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Given space, sun, water and support, blackberries can thrive

va farm bureauOne merit of home garden blackberries is that picking them can be safer than picking along the side of a road.

“These plants can be a great addition to the home garden,” said Chris Mullins of Virginia Cooperative Extension. “A home grower can probably get 10 to 20 pounds of fruit from each plant over the growing season, and they’re a perennial crop so they’re going to be here for a long time in the garden.”

Mullins hosts a home vegetable and fruit gardening segment on Real Virginia, a weekly television program produced by Virginia Farm Bureau.

He said one thing to consider before planting blackberries is site selection.

“You’re going to need a site that gets full sun, and you need to think about having plenty of room. You don’t want to put them too close together.” He recommended planting blackberry plants 4 to 5 feet apart in rows that are 10 feet apart.

 

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“They can be put in soil that’s got a pH of 6.5 to 7. Sandy soil is very good. Heavier soils, if you can amend with some sort of organic matter, will do very well,” Mullins said.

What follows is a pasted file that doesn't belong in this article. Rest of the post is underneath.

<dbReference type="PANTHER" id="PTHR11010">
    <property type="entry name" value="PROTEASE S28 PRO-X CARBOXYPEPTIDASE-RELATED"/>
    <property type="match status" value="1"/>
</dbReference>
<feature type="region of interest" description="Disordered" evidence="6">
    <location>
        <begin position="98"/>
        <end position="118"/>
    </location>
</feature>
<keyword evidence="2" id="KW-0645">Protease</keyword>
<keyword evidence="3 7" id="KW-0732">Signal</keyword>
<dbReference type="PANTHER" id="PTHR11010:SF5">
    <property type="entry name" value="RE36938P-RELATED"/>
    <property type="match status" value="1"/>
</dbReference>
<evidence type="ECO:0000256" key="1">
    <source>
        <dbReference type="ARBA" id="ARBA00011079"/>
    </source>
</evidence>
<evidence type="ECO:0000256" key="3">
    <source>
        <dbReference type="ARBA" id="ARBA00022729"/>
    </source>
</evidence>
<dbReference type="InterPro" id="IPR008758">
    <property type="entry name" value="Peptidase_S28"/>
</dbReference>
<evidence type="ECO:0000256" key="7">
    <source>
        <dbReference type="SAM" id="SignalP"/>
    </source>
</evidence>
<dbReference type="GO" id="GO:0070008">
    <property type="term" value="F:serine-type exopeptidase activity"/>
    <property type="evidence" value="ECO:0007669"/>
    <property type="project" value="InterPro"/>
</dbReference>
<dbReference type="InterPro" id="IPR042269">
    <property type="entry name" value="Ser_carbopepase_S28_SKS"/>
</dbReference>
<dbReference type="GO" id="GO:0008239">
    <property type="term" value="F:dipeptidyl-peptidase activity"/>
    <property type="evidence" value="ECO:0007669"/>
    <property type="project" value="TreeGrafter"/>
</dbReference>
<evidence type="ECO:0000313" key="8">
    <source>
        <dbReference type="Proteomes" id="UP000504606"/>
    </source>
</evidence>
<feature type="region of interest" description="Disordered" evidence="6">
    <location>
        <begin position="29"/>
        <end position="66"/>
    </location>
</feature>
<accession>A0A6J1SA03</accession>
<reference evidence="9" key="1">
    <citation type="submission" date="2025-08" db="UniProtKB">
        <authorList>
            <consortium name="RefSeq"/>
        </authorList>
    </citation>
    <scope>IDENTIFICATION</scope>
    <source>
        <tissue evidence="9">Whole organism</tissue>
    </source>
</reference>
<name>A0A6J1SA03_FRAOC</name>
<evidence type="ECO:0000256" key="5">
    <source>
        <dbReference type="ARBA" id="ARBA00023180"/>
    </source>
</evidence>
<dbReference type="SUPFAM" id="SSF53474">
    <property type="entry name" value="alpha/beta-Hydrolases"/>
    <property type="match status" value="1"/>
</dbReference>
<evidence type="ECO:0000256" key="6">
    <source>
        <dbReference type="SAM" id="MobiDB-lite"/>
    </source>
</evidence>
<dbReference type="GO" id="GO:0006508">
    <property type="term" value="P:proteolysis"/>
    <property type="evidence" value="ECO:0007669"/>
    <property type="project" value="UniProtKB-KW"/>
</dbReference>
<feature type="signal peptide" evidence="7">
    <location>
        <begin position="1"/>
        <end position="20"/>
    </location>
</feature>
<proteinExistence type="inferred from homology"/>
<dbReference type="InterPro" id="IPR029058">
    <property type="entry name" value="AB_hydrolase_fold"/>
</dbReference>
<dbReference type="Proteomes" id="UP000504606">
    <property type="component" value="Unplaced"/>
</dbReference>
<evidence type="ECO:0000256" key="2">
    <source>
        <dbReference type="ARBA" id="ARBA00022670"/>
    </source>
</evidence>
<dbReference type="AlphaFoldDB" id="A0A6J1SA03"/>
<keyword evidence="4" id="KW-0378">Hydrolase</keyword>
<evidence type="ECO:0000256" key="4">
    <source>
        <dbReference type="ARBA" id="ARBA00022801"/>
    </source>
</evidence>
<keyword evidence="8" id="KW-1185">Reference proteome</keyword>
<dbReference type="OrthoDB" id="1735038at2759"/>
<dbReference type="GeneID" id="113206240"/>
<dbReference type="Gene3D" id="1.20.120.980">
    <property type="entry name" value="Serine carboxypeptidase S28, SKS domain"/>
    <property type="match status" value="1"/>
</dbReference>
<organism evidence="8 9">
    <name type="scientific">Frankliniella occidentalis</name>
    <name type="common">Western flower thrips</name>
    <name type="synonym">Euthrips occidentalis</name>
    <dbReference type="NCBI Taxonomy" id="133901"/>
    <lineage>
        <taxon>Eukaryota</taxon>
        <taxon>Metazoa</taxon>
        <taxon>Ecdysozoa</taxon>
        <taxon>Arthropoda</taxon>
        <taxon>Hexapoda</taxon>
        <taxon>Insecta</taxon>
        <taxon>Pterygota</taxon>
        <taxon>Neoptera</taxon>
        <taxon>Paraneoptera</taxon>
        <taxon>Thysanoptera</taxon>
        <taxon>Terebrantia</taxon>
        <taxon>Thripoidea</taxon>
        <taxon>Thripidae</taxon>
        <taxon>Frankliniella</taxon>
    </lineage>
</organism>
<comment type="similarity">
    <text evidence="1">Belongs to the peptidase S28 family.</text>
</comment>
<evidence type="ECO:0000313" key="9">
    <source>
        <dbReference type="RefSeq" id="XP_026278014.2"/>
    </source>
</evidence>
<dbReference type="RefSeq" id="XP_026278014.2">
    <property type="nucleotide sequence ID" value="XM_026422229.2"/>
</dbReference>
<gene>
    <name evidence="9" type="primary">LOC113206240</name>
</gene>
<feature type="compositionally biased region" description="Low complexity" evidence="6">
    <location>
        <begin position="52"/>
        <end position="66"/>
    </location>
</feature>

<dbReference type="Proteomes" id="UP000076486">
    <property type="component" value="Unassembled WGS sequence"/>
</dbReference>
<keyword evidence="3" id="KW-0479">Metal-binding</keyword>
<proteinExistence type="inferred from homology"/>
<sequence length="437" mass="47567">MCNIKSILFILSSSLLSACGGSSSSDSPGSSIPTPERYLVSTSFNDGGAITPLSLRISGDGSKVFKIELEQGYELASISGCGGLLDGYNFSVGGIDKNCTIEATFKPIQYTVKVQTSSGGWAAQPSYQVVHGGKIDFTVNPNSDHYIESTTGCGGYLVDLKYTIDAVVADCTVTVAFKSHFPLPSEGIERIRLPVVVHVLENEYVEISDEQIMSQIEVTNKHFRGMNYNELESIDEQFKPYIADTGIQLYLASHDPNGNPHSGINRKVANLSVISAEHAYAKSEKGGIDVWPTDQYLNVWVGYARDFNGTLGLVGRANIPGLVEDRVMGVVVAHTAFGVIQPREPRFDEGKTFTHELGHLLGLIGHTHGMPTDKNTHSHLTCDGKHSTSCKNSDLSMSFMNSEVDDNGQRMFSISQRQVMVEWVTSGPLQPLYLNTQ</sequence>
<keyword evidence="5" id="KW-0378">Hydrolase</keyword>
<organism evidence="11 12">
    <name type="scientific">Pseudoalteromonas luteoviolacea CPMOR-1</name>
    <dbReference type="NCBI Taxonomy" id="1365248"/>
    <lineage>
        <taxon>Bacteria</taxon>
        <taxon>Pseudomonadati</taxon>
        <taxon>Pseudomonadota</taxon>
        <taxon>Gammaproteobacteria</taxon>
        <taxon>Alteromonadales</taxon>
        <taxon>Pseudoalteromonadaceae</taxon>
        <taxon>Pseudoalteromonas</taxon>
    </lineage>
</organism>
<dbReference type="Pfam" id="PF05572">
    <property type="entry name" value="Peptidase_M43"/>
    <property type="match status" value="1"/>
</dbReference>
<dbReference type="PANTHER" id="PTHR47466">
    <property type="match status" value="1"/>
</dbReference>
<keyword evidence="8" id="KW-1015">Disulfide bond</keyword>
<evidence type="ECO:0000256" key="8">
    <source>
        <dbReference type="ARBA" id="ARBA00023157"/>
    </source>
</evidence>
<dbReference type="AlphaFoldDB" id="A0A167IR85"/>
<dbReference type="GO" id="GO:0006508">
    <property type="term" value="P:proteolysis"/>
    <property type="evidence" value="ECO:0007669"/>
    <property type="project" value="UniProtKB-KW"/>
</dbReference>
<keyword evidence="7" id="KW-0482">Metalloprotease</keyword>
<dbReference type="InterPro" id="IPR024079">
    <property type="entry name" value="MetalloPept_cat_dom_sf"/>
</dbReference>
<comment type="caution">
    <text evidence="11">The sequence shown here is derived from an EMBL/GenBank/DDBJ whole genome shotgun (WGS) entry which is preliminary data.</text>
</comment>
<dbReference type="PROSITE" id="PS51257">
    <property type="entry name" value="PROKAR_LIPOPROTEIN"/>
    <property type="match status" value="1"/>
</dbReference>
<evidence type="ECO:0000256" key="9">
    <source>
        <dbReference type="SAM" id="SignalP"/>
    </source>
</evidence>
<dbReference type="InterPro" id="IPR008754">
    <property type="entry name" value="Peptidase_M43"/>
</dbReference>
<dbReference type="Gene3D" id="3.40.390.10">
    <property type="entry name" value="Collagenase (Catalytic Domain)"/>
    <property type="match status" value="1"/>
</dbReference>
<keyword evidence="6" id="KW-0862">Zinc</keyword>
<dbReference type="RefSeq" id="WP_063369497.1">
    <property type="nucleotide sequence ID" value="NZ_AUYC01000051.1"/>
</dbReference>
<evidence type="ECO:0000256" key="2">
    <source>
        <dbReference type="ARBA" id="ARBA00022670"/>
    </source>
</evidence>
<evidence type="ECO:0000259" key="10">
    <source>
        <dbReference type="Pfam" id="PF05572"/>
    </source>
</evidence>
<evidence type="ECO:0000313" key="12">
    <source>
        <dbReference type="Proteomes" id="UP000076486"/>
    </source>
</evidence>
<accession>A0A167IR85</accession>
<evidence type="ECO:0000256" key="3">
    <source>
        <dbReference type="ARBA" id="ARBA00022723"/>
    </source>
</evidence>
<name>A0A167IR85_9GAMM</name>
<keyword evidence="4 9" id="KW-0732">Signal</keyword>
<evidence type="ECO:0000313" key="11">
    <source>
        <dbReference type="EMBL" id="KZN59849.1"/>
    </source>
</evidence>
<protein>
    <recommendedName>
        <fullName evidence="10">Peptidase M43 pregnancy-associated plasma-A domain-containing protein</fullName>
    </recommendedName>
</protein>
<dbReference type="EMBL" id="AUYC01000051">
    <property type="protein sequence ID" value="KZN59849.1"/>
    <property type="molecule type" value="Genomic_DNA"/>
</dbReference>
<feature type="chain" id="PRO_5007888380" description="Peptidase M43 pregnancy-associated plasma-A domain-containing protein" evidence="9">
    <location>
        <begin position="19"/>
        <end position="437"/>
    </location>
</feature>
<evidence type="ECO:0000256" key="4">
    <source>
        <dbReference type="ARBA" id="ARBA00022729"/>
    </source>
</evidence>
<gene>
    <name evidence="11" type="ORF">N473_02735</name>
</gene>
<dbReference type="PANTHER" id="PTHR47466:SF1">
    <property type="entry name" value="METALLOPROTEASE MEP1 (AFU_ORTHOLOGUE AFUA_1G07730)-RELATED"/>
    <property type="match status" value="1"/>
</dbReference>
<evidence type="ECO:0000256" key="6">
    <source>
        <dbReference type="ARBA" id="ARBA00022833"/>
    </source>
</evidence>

Because blackberries can require as much as an inch of water per week during their growing season, he recommended using a drip irrigation system and a layer of mulch to hold moisture in the soil. The mulch also will help keep weeds down.

Mullins also noted that blackberries need a trellis system. “These plants will grow up, but they will fall over,” he noted, adding that a trellis allows for better air circulation within the plants, which can help prevent disease.

Gardeners will be able to find both thorny and thornless blackberry plants, as well as varieties with different bearing seasons.

 
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